Interview: Georgina Hibberd, The University of Sydney’s Senior Information Architect

June 10th, 2005 Karine Joly 2 Comments

Senior Information Architect at The University of Sydney (yes, Australia – it’s a world-wide blog ;-), Georgina Hibberd fell in the Web just after graduating from her alma mater in English literature. At UOS, she works for the Acting Director of Communications and Community Affairs, but works very closely with the Web Services, which reports to the CIO. She is responsible for the information architecture of the 4000-page main UOS website, maintained with the content management system Interwoven Teamsite, as well as a number of other websites. Georgina also maintains a great blog for her community: Templatedata.

1) What’s your background? What did you do before becoming a higher ed web pro?

My educational background is in Arts, specifically English literature.
I worked in administration at the University of Sydney after I finished my degree. I was required to learn html, build and maintain a website as part of this job. I didn’t know how so I quickly taught myself and began my life as a self-taught ‘web-person’. From there I moved on to work as a ‘content officer’ on the University intranet, then as the University web editor and I am now the Senior Information Architect. I fell into web work I guess, it wasn’t something I ever considered doing as a career, mainly because the web was still quite embryonic when I finished Uni. I spent a lot of time surfing the web years ago and thus became quite well-versed in what works and what doesn’t. I became quite passionate about usability and good design. My first love remains literature though so I am satisfying that with postgraduate research.

2) What’s your biggest achievement as a higher ed web pro?

I think there are two things that I would consider large achievements.
The first would be playing a large part in the redesign of the University website that went live in 2003. I began work on a design, basically in isolation, in 2002. My boss encouraged me to persist with it, even though we knew it really should have been part of a larger project. I had never designed a large site before and I had to learn a lot of things on the run. I was on maternity leave when it went live and I was stunned to see the bulk of my design still there. Of course, that was 3 years ago and I can now see the problems with the design and am working on a new one!

The second thing leads from the first. In the process of designing the site, my boss and I managed to convince a lot of people that there was value in putting effort into the architecture of the site. At the time very few people here knew what information architecture was, now most clients our group works with have a basic understanding and can appreciate the need for it. To see this shift across the organization has been wonderful.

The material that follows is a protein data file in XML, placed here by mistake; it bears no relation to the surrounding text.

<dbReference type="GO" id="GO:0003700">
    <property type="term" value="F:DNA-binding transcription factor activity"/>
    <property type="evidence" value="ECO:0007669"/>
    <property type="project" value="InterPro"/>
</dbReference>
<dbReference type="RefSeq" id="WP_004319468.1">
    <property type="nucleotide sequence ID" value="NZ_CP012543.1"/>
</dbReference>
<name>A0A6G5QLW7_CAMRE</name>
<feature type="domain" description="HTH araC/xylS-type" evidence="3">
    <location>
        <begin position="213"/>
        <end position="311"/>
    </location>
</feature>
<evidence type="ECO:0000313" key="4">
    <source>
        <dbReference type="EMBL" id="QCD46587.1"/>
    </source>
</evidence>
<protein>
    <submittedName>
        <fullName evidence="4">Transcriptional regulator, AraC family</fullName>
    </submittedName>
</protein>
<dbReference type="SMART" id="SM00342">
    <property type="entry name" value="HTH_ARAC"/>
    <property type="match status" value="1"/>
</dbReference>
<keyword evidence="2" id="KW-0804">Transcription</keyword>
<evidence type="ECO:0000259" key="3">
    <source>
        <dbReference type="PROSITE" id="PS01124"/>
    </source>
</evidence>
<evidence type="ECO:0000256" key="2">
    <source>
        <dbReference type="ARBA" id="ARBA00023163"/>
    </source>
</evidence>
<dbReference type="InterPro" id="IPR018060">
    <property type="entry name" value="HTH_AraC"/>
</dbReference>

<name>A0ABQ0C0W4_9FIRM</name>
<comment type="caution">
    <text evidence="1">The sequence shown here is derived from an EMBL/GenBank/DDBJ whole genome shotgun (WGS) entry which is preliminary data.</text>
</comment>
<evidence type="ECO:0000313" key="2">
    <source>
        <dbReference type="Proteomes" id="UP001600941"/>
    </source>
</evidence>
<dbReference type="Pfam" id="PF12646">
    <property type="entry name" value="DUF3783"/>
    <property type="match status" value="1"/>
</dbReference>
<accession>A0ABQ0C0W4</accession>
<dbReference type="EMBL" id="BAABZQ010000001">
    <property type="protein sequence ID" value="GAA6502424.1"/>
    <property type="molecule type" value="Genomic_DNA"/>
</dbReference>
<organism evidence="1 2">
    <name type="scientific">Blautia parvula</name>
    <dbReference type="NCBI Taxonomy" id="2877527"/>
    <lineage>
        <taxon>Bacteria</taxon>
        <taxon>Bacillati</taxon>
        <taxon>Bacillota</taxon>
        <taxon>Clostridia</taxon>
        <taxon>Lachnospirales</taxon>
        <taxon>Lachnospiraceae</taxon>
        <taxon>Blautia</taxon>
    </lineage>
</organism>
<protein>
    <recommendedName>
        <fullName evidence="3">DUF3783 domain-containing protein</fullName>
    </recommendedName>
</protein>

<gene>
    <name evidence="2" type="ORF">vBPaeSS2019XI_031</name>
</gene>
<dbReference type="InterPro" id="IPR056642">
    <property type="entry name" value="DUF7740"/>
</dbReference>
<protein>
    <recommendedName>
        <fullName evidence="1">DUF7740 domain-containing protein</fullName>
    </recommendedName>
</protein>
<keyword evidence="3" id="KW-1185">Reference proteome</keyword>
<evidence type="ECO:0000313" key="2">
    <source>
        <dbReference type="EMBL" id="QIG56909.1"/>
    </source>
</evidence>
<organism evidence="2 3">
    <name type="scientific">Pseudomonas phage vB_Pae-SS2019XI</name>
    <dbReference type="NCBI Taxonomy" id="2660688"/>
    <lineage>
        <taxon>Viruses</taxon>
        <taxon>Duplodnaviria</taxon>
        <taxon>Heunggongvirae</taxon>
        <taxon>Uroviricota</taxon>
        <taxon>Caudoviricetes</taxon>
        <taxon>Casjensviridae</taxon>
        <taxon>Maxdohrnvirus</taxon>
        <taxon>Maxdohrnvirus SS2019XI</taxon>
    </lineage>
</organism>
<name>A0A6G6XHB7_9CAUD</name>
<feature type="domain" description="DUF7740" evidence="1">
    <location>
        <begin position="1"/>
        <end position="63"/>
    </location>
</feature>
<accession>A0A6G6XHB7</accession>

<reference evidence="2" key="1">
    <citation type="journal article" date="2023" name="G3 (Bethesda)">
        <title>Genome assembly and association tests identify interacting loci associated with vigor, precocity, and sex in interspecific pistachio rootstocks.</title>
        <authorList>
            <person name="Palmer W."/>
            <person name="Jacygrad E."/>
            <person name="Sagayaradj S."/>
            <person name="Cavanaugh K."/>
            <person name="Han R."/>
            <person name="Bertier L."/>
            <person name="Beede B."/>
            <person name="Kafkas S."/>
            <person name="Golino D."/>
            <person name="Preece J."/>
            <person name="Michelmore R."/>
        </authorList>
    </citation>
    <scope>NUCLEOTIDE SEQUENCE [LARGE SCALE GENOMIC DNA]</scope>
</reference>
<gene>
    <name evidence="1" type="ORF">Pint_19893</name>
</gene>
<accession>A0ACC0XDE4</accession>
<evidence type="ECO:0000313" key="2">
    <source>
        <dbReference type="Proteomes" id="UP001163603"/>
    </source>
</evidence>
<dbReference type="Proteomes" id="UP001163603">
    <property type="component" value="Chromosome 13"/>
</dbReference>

3) What’s the most difficult part of your job?

I think it’s the lack of understanding a lot of people have about how much work goes into a website, both before and after it goes live.
There is still a belief that web sites can be completely redesigned the day before they are due to go-live. I also find it difficult when content is not factored into a website development. You would find it surprising how many people think that once a site is launched that is where the work ends. Quality content is still something of a pipe-dream. I always try to tell people that even brilliant designs fail without quality content.

4) In your opinion, what’s the biggest challenge we face as web pros in our industry?

In Australia at least I think it’s a general lack of resources for all facets of web development. The technical side of things is covered but the content and design areas are always afterthoughts. They are not considered to be areas where there is a need for a specialist, or even anyone at all, so they often fail to live up to expectations.
This is slowly changing but I think the challenge for web pros is to find ways to adapt to this and try and make small changes in people’s thinking over time.

5) Any good advice to share with your fellow higher ed web pros?

Don’t expect that web work is going to be the same as out in the ‘real world’. Multitasking and multiple skills are very important. If you can add a couple of extra strings to your bow it will help both you and your organization. You have to be ready to accept new challenges even if they are no in your job description! Oh, and read everything you can get your hands on and use the web. A lot.

6) What about a couple of good links?

  • Column Two
    Good for an Australian perspective on IA, content management, usability plus many other things.
    I use it for research, for all sorts of things. I don’t know how I lived without it.
  • WebFYI
    Another higher ed web blog.

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